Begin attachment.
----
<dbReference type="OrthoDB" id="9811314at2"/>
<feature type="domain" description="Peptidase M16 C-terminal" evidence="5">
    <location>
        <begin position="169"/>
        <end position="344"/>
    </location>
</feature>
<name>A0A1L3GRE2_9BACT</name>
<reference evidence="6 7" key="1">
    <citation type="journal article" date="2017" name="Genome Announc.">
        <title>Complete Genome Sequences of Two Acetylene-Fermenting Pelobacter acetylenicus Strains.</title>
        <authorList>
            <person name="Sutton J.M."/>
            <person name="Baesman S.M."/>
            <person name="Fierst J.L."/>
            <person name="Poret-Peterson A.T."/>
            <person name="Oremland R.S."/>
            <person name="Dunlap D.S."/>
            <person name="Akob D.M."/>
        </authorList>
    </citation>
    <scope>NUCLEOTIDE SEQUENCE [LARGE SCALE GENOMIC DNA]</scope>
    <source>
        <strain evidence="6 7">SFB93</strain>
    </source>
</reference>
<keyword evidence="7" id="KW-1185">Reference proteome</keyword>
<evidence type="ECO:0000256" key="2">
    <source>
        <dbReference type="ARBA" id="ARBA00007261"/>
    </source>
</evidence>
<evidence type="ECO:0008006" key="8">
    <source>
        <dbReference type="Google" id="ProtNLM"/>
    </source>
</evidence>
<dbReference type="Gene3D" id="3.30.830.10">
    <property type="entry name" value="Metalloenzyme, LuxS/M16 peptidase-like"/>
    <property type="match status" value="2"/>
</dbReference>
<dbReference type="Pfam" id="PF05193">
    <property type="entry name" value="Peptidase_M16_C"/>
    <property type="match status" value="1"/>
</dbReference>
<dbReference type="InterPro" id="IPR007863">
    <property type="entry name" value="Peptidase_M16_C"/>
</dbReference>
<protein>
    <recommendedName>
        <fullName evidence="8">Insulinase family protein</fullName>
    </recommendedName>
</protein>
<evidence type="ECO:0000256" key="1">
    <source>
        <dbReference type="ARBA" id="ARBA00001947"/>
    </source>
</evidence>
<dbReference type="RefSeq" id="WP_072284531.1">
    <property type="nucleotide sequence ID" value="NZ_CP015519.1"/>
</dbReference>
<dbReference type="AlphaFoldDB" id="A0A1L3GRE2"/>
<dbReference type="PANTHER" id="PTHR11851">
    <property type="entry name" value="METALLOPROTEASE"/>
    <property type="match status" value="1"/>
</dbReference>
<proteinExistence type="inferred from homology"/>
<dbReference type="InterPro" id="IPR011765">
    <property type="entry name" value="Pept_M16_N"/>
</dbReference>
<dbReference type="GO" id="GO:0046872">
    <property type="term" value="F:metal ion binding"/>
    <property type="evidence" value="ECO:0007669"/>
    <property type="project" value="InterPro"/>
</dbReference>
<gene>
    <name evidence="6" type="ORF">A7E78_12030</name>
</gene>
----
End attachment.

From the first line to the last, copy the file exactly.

<dbReference type="OrthoDB" id="9811314at2"/>
<feature type="domain" description="Peptidase M16 C-terminal" evidence="5">
    <location>
        <begin position="169"/>
        <end position="344"/>
    </location>
</feature>
<name>A0A1L3GRE2_9BACT</name>
<reference evidence="6 7" key="1">
    <citation type="journal article" date="2017" name="Genome Announc.">
        <title>Complete Genome Sequences of Two Acetylene-Fermenting Pelobacter acetylenicus Strains.</title>
        <authorList>
            <person name="Sutton J.M."/>
            <person name="Baesman S.M."/>
            <person name="Fierst J.L."/>
            <person name="Poret-Peterson A.T."/>
            <person name="Oremland R.S."/>
            <person name="Dunlap D.S."/>
            <person name="Akob D.M."/>
        </authorList>
    </citation>
    <scope>NUCLEOTIDE SEQUENCE [LARGE SCALE GENOMIC DNA]</scope>
    <source>
        <strain evidence="6 7">SFB93</strain>
    </source>
</reference>
<keyword evidence="7" id="KW-1185">Reference proteome</keyword>
<evidence type="ECO:0000256" key="2">
    <source>
        <dbReference type="ARBA" id="ARBA00007261"/>
    </source>
</evidence>
<evidence type="ECO:0008006" key="8">
    <source>
        <dbReference type="Google" id="ProtNLM"/>
    </source>
</evidence>
<dbReference type="Gene3D" id="3.30.830.10">
    <property type="entry name" value="Metalloenzyme, LuxS/M16 peptidase-like"/>
    <property type="match status" value="2"/>
</dbReference>
<dbReference type="Pfam" id="PF05193">
    <property type="entry name" value="Peptidase_M16_C"/>
    <property type="match status" value="1"/>
</dbReference>
<dbReference type="InterPro" id="IPR007863">
    <property type="entry name" value="Peptidase_M16_C"/>
</dbReference>
<protein>
    <recommendedName>
        <fullName evidence="8">Insulinase family protein</fullName>
    </recommendedName>
</protein>
<evidence type="ECO:0000256" key="1">
    <source>
        <dbReference type="ARBA" id="ARBA00001947"/>
    </source>
</evidence>
<dbReference type="RefSeq" id="WP_072284531.1">
    <property type="nucleotide sequence ID" value="NZ_CP015519.1"/>
</dbReference>
<dbReference type="AlphaFoldDB" id="A0A1L3GRE2"/>
<dbReference type="PANTHER" id="PTHR11851">
    <property type="entry name" value="METALLOPROTEASE"/>
    <property type="match status" value="1"/>
</dbReference>
<proteinExistence type="inferred from homology"/>
<dbReference type="InterPro" id="IPR011765">
    <property type="entry name" value="Pept_M16_N"/>
</dbReference>
<dbReference type="GO" id="GO:0046872">
    <property type="term" value="F:metal ion binding"/>
    <property type="evidence" value="ECO:0007669"/>
    <property type="project" value="InterPro"/>
</dbReference>
<gene>
    <name evidence="6" type="ORF">A7E78_12030</name>
</gene>